Hardware and Design Layout/Guidelines for P1010 DDR3 SRAM Interfaces

Document created by Omar Cruz Lopez Employee on Jul 24, 2012
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Routing the DDR Memory Channel

To help ensure the DDR interface is properly optimized, Freescale recommends routing the DDR memory channel in this specific order: 1. Data 2. Address/command/control 3. Clocks

Note: The address/command, control, and data groups all have a relationship to the routed clock. Therefore, the effective clock lengths used in the system must satisfy multiple relationships. It is recommended that the designer perform simulation and construct system timing budgets to ensure that these relationships are properly satisfied.

Routing DDR3 Data Signals

The DDR interface data signals (MDQ[0:63], MDQS[0:8], MDM[0:8], and MECC[0:7]) are source-synchronous signals by which memory and the controller capture the data using the data strobe rather than the clock itself. When transferring data, both edges of the strobe are used to achieve the 2x data rate.

An associated data strobe (DQS and DQS) and data mask (DM) comprise each data byte lane. This 11-bit signal lane relationship is crucial for routing (see Table 1). When length-matching, the critical item is the variance of the signal lengths within a given byte lane to its strobe. Length matching across all bytes lanes is also important and must meet the tDQSS parameter as specified by JEDEC. This is also commonly referred to as the write data delay window. Typically, this timing is considerably more relaxed than the timing of the individual byte lanes themselves:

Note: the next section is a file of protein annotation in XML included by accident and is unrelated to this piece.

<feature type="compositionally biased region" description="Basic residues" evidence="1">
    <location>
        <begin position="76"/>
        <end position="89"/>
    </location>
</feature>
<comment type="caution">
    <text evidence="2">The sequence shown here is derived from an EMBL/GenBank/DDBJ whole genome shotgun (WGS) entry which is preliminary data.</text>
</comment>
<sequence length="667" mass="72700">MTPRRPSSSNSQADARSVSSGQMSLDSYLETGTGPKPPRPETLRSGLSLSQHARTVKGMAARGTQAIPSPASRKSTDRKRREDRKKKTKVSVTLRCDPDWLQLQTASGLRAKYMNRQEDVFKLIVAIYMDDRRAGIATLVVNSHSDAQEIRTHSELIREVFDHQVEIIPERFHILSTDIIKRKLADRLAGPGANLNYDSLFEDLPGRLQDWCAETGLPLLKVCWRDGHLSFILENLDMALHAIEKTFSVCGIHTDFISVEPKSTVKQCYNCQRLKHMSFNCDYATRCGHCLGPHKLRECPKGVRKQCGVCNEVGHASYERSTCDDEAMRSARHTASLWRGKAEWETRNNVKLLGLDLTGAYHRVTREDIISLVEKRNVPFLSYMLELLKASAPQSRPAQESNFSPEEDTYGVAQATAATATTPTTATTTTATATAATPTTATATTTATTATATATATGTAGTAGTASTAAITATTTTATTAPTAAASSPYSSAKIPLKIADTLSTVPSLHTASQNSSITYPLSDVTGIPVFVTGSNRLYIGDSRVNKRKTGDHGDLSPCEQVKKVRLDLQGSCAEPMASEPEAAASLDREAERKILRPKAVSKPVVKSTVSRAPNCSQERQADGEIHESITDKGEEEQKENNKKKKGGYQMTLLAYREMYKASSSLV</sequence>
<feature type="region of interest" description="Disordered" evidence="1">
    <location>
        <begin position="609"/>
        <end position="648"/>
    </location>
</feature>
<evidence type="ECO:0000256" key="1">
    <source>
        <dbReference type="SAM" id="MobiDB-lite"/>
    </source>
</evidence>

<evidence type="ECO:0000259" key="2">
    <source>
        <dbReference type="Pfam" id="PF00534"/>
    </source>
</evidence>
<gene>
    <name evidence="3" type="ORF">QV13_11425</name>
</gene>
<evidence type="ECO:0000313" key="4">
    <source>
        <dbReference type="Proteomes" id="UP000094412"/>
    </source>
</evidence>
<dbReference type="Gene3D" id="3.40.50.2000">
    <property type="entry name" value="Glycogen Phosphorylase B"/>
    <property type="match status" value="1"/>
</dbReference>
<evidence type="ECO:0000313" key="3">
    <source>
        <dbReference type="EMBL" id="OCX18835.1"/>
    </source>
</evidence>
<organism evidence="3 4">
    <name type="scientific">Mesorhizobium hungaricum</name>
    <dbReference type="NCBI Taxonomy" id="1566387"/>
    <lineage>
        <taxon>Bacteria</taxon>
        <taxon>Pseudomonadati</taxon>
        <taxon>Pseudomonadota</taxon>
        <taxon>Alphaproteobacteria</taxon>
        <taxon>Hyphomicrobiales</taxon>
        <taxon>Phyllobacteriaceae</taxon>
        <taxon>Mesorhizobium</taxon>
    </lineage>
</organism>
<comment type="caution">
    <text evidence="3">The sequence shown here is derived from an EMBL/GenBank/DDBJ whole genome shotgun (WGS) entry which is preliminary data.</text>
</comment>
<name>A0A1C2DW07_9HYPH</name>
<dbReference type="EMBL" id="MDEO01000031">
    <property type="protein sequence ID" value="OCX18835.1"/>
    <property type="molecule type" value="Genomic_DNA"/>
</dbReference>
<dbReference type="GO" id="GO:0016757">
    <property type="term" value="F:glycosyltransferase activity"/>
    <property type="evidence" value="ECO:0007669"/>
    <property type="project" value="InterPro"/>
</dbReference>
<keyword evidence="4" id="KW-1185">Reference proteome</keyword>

Table 1: Byte Lane to Data Strobe and Data Mask Mapping

MDQ[0:7] MDQS0, MDQS0 MDM0 Lane 0
MDQ[8:15] MDQS1, !MDQS1 MDM1 Lane 1
MDQ[16:23] MDQS2, !MDQS2 MDM2 Lane 2
MDQ[24:31] MDQS3, !MDQS3 MDM3 Lane 3
MDQ[32:39] MDQS4, !MDQS4 MDM4 Lane 4
MDQ[40:47] MDQS5, !MDQS5 MDM5 Lane 5
MDQ[48:55] MDQS6, !MDQS6 MDM6 Lane 6
MDQ[56:63] MDQS7, !MDQS7 MDM7 Lane 7
MECC[0:7] MDQS8, !MDQS8 MDM8 Lane 8

DDR Signal Group Layout Recommendations

Table 2 lists the layout recommendations for DDR signal groups and the benefit of following each recommendation:

Table 2: DDR Signal Groups Layout Recommendations

Route each data lane adjacent to a solid ground reference for the entire route to provide the lowest inductance for the return currents Provides the optimal signal integrity of the data interface Note: This concern is especially critical in designs that target the top-end interface speed, because the data switches at 2x the applied clock
When the byte lanes are routed, route signals within a byte lane on the same critical layer as they traverse the PCB motherboard to the memories Helps minimize the number of vias per trace and provides uniform signal characteristics for each signal within the data group
Alternate the byte lanes on different critical layers Facilitates ease of break-out from the controller perspective, and keeps the signals within the byte group together